This is the first record of a species of Vairimorpha infecting a crustacean host. Vairimorpha cheracis sp. nov. was found in a highland population of the Australian freshwater crayfish, Cherax destructor. The majority of spores and earlier developmental stages of V. cheracis sp. nov. were found within striated muscle cells of the thorax, abdomen, and appendages of the crayfish. Only octosporoblastic sporogony within sporophorous vesicles (SPVs) was observed. Diplokaryotic sporonts separated into two uninucleate daughter cells, each of which gave rise to four sporoblasts in a rosette-shaped plasmodium, so that eight uninucleate spores were produced within the persistent ovoid SPV. Ultrastructural features of stages in the octosporoblastic sequence were similar to those described for Vairimorpha necatrix, the type species. Mature spores were pyriform in shape and averaged 3.4x1.9 microm in dimensions. The anterior polaroplast was lamellar in structure, and the posterior polaroplast vesicular. The polar filament was coiled 10-12 times, lateral to the posterior vacuole. The small subunit ribosomal DNA (SSU rDNA) of V. cheracis sp. nov. was sequenced and compared with other microsporidia. V. cheracis sp. nov. showed over 97% sequence identity with Vairimorpha imperfecta and five species of Nosema, and only 86% sequence identity with V. necatrix. The need for a taxonomic revision of the Nosema/Vairimorpha group of species is discussed. PMID:14726242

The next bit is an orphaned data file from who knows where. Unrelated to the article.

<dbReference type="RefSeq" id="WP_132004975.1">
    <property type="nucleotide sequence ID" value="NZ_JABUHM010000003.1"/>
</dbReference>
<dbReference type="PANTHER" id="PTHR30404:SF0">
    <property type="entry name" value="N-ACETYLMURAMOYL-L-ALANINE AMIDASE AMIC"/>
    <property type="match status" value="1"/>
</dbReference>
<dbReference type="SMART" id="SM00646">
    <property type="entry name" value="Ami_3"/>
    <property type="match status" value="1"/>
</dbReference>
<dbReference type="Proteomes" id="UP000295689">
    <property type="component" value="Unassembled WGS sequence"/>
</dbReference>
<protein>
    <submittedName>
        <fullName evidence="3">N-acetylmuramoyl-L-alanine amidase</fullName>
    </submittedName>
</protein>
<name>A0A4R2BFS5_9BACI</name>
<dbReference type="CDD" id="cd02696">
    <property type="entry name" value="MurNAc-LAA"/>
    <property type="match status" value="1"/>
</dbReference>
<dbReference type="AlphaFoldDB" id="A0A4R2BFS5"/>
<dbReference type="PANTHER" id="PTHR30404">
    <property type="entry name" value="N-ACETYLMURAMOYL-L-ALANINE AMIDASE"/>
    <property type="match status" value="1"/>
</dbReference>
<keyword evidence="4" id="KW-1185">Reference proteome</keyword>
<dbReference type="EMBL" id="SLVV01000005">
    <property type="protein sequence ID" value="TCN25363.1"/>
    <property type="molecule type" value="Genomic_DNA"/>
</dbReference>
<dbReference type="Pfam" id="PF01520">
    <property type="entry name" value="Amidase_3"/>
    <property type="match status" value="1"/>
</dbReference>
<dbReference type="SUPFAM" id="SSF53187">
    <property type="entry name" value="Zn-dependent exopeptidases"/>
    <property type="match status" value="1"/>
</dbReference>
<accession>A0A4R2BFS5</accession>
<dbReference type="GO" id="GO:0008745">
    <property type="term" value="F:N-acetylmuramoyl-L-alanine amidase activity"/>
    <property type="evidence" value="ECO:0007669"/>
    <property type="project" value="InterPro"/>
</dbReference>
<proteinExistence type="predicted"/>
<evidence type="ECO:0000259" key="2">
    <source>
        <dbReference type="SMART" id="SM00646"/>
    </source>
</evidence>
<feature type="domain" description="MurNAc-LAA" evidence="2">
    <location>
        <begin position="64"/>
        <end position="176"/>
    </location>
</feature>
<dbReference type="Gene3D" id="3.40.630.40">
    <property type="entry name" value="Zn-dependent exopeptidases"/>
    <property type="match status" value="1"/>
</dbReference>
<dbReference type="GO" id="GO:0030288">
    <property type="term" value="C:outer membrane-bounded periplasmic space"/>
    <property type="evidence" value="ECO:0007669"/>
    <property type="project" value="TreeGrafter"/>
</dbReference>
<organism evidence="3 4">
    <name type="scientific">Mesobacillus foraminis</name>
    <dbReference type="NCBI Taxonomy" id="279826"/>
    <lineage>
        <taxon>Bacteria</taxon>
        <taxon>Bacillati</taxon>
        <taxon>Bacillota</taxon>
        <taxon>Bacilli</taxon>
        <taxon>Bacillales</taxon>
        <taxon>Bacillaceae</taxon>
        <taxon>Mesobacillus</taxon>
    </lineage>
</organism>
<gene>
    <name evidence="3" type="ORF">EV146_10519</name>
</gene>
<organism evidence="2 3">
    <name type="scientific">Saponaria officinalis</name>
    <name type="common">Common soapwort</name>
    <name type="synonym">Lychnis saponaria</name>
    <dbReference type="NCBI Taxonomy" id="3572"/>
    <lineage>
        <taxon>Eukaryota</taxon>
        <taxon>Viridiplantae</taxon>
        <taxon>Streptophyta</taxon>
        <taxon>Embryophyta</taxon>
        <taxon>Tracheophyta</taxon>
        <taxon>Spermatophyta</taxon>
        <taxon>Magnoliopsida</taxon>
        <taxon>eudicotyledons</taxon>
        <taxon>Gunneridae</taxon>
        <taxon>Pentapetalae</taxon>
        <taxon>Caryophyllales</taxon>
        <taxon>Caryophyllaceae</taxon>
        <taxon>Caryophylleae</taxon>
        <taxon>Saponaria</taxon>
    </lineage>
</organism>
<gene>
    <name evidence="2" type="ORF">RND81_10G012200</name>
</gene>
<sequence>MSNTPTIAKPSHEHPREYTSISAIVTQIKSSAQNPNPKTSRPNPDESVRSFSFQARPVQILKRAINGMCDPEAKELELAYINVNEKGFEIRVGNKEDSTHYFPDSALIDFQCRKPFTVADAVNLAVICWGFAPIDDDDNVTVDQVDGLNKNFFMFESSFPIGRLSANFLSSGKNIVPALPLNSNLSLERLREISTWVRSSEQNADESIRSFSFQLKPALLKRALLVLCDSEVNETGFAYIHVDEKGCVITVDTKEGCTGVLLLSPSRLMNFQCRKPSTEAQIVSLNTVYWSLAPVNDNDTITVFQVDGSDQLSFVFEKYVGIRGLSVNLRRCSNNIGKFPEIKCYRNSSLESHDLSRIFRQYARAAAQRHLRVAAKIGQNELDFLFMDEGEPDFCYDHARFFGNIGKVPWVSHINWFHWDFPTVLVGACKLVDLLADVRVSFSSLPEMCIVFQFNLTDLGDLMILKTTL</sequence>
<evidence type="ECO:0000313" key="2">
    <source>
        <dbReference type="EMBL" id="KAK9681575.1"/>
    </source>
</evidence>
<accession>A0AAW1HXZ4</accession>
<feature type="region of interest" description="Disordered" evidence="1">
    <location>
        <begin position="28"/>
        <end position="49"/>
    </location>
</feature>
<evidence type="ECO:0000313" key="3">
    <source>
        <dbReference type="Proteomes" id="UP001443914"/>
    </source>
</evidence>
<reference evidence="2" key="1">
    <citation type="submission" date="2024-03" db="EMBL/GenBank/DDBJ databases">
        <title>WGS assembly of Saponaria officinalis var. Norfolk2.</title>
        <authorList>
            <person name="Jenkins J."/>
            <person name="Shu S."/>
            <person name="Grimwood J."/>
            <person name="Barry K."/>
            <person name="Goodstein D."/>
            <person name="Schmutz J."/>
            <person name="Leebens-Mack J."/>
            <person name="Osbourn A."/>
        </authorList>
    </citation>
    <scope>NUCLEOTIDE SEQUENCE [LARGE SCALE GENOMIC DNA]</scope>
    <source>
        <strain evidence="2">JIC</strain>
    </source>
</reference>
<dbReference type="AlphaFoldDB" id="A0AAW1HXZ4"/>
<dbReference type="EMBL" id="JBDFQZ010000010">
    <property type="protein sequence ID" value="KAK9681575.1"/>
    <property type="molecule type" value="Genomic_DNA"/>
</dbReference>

14. Prevalence, Genetic Characterization, and 18S Small Subunit Ribosomal RNA Diversity of Trypanosoma rangeli in Triatomine and Mammal Hosts in Endemic Areas for Chagas Disease in Ecuador.

    PubMed

    Ocaña-Mayorga, Sofia; Aguirre-Villacis, Fernanda; Pinto, C Miguel; Vallejo, Gustavo A; Grijalva, Mario J

    2015-12-01